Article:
Royal Bank of Scotland Group plc Falls On Russian Cuts

RBSRoyal Bank of Scotland (LSE: RBS) (NYSE: RBS.US) shares have had quite a ride over the past week or so.

We saw a big jump on Friday 25 July when the bank revealed, a week ahead of first-half results, that it had bounced back to profit faster than expected with a pre-tax profit of £2,652 million, up from £1,374m in the first half of 2013. The share price ended Friday at 364.20, having peaked at 378p during the day.

Russian lending

But the momentum did not continue, and on the day of the actual results on 1 August, the share price dipped a little as RBS revealed details of its cutbacks in Russian lending.

As the European Union and the USA strengthen their economic sanctions against Russia in response to its part in fomenting rebellion in Ukraine, individual banks are reducing their exposure. RBS is the latest, telling us that it cut its lending to the country by £100m to £1.8bn in the first half of the year, and that it is in the process of further reviewing its exposure to Russia in the light of current and further sanctions.

RBS, which told us that its first-half results “show that underneath all the noise and huge restructuring of recent years, RBS is a fundamentally stronger bank that can deliver good results for customers and shareholders“, saw its share price fall back a little on the day, dropping 4.7p (1.3%) to 350.6p approaching market close. But that was better than it had been — earlier in the day the shares had dipped as low as 345.5p.

Cold War II?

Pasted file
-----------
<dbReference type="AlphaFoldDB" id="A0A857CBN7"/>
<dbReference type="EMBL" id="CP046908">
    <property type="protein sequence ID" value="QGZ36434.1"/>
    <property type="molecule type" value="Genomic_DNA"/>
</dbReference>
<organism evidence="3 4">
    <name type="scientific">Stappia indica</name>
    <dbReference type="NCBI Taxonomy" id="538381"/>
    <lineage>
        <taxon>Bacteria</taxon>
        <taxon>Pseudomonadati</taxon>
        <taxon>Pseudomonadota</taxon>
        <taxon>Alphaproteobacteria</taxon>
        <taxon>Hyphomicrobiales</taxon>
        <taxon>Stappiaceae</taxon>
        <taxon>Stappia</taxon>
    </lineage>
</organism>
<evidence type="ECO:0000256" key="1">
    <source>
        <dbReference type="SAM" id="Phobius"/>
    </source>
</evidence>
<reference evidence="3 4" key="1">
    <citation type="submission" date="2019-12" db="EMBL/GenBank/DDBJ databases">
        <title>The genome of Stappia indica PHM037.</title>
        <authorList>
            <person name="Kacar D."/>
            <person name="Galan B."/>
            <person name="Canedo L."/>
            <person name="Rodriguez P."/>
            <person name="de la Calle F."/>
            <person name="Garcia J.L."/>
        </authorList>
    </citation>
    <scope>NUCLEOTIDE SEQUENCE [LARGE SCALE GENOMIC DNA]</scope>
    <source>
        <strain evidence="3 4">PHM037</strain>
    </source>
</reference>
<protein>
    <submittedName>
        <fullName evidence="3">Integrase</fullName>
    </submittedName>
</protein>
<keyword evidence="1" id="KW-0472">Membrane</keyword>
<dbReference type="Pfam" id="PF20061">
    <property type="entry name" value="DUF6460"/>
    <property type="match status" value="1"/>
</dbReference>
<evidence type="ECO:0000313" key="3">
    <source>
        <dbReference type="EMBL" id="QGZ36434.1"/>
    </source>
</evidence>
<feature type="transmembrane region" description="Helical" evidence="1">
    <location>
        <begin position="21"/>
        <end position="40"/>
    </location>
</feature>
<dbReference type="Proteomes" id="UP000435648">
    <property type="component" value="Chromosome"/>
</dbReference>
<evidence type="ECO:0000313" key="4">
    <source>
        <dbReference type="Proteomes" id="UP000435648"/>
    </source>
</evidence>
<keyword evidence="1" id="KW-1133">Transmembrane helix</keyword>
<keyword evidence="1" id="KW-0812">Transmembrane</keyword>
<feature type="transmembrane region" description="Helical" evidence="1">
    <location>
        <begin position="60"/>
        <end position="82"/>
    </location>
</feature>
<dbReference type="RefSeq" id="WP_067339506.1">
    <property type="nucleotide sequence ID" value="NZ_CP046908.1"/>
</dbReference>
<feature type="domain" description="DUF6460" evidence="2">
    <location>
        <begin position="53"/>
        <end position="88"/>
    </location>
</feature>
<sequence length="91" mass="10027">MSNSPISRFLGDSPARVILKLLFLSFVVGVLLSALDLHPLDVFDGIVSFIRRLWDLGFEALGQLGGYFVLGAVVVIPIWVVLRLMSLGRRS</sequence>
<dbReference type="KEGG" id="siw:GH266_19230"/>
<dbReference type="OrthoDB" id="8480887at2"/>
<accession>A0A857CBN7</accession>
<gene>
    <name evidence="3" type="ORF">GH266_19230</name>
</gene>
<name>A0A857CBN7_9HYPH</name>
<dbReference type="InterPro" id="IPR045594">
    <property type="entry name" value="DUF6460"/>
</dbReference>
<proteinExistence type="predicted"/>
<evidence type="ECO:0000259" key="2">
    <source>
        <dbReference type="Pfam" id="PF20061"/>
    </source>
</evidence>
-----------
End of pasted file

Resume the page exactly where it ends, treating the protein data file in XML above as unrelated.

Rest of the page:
Of the current £1.8bn Russian exposure, £900m consists of corporate lending with £600m of lending to banks — but almost half of that bank lending was fully hedged, we were told. RBS said that “following developments in Ukraine, ratings were reviewed, limits adjusted and additional credit restrictions placed on new business. Exposures are also reviewed against any international sanctions“.

And that’s unlikely to be the end of it, with the Western powers pushing ahead with the toughest economic sanctions seen against Russia since the Cold War. There are certainly further risks ahead for banks dealing with Russia.

Buy the shares?

Does this affect my view of RBS as an investment?

No. At this stage in its recovery, even though it is going better than expected, I reckon RBS is still too expensive compared to its rivals — even without any Russian troubles.

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Alan Oscroft has no position in any shares mentioned. The Motley Fool has no position in any of the shares mentioned.